Municipal bonds can be classified as either revenue bonds or general obligation bonds. General obligation bonds are backed by the general tax revenues and credit of the municipality that issued them, which means they are generally considered safe investments, with the same credit rating as the underlying municipality, though they can pay comparatively low interest. A revenue bond is backed by income from specific projects, such as a toll bridge or a stadium, and it typically has a higher risk and return than a general obligation bond.
General obligation bonds are seen as good, safe investments, and some are also tax exempt. They're less risky, but also often deliver less return, than municipal revenue bonds, corporate bonds or other investments like stocks.
Full Tax-Power Backing
General obligation bonds can be issued by states, cities or other local governmental units. Money raised by the sale of bonds is typically used to fund local projects. The money to pay back bonds comes from the taxing authority of the issuing government. Payments on the bonds are an obligation of the city or state, and the governmental entity can use any of the tax revenue it receives to pay on the bonds.
If more money is needed, the local government has the power to increase taxes to get additional money to cover general obligation bond interest and principal payments.
High Level of Safety
The backing of the full taxing power of a government for a general obligation bond provides more security that bond payments will be made when due. This is in contrast to a revenue bond, which receives money only from the specific project funded by the bond proceeds. If the project does not generate revenue as predicted, revenue bond holders may not receive interest or a repayment of principal. General obligation bonds have the same credit rating as the issuing city or state government.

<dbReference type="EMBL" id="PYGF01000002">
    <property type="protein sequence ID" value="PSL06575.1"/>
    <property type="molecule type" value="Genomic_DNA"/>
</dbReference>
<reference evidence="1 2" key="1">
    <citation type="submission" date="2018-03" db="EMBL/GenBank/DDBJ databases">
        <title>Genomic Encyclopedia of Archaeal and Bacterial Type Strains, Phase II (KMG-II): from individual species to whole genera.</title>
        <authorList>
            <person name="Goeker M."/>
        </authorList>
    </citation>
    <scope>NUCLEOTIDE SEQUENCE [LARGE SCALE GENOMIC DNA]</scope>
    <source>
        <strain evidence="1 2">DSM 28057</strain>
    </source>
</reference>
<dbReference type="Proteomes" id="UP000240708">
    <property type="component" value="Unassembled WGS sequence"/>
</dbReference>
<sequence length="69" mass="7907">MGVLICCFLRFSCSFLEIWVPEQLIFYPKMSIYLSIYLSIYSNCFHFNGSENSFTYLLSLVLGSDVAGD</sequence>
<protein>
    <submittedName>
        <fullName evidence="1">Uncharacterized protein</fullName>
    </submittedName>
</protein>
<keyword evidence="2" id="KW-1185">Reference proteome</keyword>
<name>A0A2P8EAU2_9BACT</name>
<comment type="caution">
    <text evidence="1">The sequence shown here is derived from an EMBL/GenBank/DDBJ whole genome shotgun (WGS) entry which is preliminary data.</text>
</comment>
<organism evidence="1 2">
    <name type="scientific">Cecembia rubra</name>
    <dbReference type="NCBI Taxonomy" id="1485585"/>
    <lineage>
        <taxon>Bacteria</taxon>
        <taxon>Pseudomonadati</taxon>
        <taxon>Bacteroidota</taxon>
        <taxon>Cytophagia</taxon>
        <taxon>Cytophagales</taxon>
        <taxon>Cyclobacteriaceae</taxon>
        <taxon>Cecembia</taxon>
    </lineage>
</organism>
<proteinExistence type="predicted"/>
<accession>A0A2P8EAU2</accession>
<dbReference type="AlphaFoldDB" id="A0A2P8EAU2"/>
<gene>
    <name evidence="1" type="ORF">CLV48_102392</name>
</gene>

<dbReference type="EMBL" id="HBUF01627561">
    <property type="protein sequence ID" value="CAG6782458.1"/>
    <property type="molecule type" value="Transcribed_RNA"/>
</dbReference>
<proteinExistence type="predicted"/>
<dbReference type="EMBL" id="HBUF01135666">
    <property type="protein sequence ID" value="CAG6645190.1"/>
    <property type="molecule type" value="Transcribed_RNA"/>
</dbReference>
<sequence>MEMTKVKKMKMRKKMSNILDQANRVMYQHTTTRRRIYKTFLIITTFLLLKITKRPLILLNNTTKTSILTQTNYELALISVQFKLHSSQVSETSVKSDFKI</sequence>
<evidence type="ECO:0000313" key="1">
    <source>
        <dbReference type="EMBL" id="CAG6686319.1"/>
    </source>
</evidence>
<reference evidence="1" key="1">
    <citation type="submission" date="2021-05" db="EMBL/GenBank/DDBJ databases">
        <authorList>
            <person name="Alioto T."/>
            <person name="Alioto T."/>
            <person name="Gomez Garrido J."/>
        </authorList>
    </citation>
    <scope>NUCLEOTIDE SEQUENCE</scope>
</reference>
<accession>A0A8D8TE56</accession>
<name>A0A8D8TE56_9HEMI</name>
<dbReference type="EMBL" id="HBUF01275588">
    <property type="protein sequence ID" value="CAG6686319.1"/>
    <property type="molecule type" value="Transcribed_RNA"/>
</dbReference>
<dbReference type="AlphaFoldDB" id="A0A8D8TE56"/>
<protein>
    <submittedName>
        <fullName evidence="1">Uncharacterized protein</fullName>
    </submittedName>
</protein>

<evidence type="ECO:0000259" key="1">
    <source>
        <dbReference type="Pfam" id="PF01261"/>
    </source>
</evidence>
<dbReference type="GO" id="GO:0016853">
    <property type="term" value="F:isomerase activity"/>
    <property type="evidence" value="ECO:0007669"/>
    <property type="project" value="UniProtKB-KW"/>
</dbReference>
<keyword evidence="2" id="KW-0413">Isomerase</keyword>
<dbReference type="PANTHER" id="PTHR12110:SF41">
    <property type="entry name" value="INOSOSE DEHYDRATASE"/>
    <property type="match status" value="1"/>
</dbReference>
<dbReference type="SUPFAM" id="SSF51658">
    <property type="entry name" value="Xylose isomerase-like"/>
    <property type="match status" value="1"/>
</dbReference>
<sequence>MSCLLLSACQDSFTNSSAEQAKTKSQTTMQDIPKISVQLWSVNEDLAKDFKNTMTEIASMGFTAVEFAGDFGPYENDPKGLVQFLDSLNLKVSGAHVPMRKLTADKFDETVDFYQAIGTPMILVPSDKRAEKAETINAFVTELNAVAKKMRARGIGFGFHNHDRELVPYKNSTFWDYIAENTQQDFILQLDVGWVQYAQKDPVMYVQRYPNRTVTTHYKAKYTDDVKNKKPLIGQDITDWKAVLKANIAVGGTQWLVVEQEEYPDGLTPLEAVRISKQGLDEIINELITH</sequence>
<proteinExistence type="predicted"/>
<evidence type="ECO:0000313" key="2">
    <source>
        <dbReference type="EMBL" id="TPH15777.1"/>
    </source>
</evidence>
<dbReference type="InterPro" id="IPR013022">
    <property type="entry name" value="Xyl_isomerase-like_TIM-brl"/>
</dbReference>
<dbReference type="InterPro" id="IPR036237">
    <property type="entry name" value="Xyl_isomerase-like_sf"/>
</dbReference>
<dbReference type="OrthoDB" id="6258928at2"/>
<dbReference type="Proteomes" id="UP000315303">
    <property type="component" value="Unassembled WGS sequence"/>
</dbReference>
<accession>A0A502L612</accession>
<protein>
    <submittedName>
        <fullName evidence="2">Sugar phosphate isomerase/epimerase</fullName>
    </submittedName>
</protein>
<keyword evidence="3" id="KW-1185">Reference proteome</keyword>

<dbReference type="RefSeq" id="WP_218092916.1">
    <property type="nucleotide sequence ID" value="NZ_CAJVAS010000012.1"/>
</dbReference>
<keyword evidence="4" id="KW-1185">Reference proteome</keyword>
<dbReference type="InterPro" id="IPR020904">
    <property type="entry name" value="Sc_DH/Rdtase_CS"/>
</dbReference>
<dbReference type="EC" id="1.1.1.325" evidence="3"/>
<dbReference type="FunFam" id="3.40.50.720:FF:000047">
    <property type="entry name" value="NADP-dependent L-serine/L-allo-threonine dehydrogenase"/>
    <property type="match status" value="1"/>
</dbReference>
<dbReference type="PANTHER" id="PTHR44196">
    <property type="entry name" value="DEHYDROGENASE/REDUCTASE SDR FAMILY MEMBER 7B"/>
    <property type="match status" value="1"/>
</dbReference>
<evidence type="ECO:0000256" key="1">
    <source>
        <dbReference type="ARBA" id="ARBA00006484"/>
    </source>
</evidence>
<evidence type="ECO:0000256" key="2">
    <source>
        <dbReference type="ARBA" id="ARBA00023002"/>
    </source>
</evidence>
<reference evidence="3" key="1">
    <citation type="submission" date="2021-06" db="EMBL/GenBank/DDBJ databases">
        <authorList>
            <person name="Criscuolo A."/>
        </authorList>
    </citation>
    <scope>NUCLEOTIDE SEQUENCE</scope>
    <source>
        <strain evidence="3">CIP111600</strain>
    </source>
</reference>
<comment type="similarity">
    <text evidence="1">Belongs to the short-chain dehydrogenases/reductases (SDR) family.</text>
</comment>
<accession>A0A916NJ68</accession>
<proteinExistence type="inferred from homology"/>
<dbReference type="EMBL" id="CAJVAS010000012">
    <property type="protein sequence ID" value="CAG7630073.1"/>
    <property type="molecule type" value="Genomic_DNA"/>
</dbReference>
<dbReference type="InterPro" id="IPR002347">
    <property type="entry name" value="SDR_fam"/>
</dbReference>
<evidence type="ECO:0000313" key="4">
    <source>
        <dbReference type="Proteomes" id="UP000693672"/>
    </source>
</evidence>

As with all municipal bonds, the interest earned from general obligation bonds is exempt from federal income tax. If you buy bonds issued by the the state or city governments located in your state of residence, the interest earned is also exempt from state income taxes. Tax-free income can result in a higher level of after-tax income for high-tax-bracket investors. For example, if an investor with a combined 40 percent tax bracket buys double tax-exempt municipal bonds yielding 4 percent, the taxable-equivalent yield is 6.67 percent.
Municipal Bonds Disadvantages on Yields
The higher credit ratings and perceived safety of general obligation bonds make them more attractive than revenue bonds to some investors. As a result, the interest rates paid by general obligation bonds are lower than the rates earned from other types of municipal bonds. Municipal bond issuers with the highest credit ratings pay the lowest interest rates on issued general obligation bonds. Investors must decide between the highest level of safety and low yields or a lower level of safety and a higher interest yield.
Corporate bonds and stocks also can often deliver a greater return, albeit with greater risk, often overcoming the tax savings from municipal bonds.
General Obligation Bond Credit Risk
Although general obligation bonds are backed by the full taxing power of the issuer, investors should be aware that some bond issuers have lower credit ratings. Before buying a bond, an investor should research the tax revenues of the issuer and whether enough taxes are collected to safely cover the issuer's budget and debt obligations. Raising taxes is an easier proposition for some governmental units than others. Local laws and tax rules can affect the overall safety of a specific general obligation bond.
Local governments do occasionally even go bankrupt, which can lead to changes in payments to bondholders.
Tim Plaehn has been writing financial, investment and trading articles and blogs since 2007. His work has appeared online at Seeking Alpha, Marketwatch.com and various other websites. Plaehn has a bachelor's degree in mathematics from the U.S. Air Force Academy.